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Jo Clifton is the Politics Editor for the Austin Monitor.
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Wednesday, August 10, 2016 by Jo Clifton
MoPac construction causing environmental anxiety
Construction has not yet begun, but already the Save Our Springs Alliance, the Save Barton Creek Association and the citizens who filed suit against the Texas Department of Transportation and the Central Texas Regional Mobility Authority over the expansion and segmented building of MoPac South and State Highway 45 Southwest can point to possible damage to Barton Springs because of TxDOT’s failure to follow federal environmental regulations.
The plaintiffs in the lawsuit say that the environmental studies done by TxDOT failed to look at the cumulative impacts of the different segmented projects and phase one of SH 45 SW. After the lawsuit was filed, TxDOT promised federal Judge Lee Yeakel that it would not begin construction before Dec. 1, 2016.
However, TxDOT also filed a status document with the federal court detailing events that occurred when the department allowed AT&T to begin relocating utility lines last spring. According to that report, even though the agency had agreed that there would be no construction, TxDOT gave AT&T crews permission to dig trenches, which led to a cave-in.
According to the report, AT&T “completed open trench installation of 1339 feet of conduit, excavated two bore pits, and began the boring of a line crossing under MoPac” near Slaughter Lane. “Later, when the bore reamer passed through gravel, the bore hole collapsed, and AT&T excavated a pit to recover the bore reamer,” the report says.
After consultation with TxDOT’s attorney and members of its environmental staff on July 21, TxDOT concluded that the work should be stopped. However, the agency apparently did not report the events to either the federal or state environmental agency.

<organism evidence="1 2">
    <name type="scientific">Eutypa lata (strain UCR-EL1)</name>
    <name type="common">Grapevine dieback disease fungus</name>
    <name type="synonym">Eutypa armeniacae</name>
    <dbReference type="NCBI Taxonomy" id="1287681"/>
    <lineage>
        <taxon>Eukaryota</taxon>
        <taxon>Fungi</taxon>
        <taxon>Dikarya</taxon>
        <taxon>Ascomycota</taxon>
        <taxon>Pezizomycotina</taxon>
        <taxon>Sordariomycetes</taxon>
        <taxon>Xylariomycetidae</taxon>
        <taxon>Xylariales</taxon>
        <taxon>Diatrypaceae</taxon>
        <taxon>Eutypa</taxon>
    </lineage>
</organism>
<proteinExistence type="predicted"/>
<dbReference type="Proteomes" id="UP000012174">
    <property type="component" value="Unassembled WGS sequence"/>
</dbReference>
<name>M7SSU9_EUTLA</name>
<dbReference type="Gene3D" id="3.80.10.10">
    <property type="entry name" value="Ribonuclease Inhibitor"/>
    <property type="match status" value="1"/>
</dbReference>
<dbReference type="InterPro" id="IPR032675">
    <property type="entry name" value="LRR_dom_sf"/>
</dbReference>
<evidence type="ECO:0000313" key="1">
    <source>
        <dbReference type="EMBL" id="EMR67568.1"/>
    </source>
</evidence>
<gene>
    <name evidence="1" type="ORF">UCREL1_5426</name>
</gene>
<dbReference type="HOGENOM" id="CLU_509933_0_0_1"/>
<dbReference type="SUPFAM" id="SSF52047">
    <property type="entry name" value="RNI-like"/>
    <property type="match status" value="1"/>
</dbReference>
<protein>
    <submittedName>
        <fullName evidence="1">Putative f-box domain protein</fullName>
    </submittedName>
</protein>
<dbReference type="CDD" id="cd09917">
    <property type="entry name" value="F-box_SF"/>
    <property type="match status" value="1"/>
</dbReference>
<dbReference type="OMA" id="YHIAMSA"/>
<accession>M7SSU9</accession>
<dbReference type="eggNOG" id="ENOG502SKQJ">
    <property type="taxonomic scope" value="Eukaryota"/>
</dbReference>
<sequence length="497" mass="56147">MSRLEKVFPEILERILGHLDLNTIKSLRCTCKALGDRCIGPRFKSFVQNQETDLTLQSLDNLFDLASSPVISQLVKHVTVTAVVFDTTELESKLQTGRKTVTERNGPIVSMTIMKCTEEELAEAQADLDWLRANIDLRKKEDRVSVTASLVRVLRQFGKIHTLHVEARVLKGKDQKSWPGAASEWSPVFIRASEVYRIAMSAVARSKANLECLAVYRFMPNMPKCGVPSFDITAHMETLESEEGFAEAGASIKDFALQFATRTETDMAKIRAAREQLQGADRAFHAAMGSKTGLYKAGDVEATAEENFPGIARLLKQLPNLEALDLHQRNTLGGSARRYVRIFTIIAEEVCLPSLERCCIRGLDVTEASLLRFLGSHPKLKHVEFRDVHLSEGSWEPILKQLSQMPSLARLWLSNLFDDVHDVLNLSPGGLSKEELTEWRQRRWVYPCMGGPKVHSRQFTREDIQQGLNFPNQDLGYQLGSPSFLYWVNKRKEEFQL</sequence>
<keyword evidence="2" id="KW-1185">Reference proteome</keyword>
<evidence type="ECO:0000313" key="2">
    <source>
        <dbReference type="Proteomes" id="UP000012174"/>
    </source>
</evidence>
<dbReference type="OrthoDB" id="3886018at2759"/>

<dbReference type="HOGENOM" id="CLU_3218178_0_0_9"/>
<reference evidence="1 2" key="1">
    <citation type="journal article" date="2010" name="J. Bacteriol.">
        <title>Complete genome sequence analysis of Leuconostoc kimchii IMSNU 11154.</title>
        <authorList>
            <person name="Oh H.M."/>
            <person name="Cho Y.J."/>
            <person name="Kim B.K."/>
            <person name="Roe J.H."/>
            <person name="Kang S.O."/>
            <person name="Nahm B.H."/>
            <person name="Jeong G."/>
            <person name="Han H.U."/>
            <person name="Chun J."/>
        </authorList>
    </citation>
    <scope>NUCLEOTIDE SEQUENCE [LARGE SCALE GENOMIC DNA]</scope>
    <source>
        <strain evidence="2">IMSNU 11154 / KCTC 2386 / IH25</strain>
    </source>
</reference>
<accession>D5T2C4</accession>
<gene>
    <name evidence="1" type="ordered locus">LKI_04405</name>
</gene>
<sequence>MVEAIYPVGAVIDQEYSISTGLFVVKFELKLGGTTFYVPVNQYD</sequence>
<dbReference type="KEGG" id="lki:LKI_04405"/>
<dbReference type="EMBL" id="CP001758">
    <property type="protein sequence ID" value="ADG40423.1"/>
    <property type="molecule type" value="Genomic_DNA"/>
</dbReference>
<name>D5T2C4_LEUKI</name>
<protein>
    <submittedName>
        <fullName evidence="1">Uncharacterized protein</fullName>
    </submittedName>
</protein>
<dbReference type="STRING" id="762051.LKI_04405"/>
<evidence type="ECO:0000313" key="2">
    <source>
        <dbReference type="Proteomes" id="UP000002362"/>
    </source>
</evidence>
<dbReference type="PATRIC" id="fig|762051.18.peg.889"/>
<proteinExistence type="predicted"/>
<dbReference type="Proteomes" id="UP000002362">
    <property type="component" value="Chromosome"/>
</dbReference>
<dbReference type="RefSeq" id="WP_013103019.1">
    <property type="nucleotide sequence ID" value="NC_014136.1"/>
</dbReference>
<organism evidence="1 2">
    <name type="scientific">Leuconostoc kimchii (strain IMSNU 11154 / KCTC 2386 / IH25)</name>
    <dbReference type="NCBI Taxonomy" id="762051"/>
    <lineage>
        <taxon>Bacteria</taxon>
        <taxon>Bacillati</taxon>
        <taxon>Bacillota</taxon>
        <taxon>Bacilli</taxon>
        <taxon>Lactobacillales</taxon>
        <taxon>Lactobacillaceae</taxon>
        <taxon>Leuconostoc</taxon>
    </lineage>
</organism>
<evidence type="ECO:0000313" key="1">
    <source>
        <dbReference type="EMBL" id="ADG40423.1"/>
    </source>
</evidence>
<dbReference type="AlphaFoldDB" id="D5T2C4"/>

TxDOT told the court, “On the same day, TxDOT directed AT&T to stop the work and fill in any excavations it made. AT&T stopped its work immediately. As of July 22, 2016, AT&T had stopped work, filled in all excavations, and laid down erosion control matting and seeding.”
When AT&T filled in the excavation, it prevented environmental regulators from finding out how much damage had been done. The SOS Alliance reported on its website, “The problem here is that TCEQ’s (Texas Commission on Environmental Quality) Edwards Aquifer Protection Rules require that when a void is encountered during construction over the Edwards recharge zone, that construction stop, a geologist survey the void, and an appropriate ‘void mitigation’ plan is followed in order to minimize the flow of sediment and other pollution into the aquifer. Similarly, U.S. Fish & Wildlife Service protocol require that when voids are encountered qualified biologists inspect the site to evaluate potential habitat for endangered species.”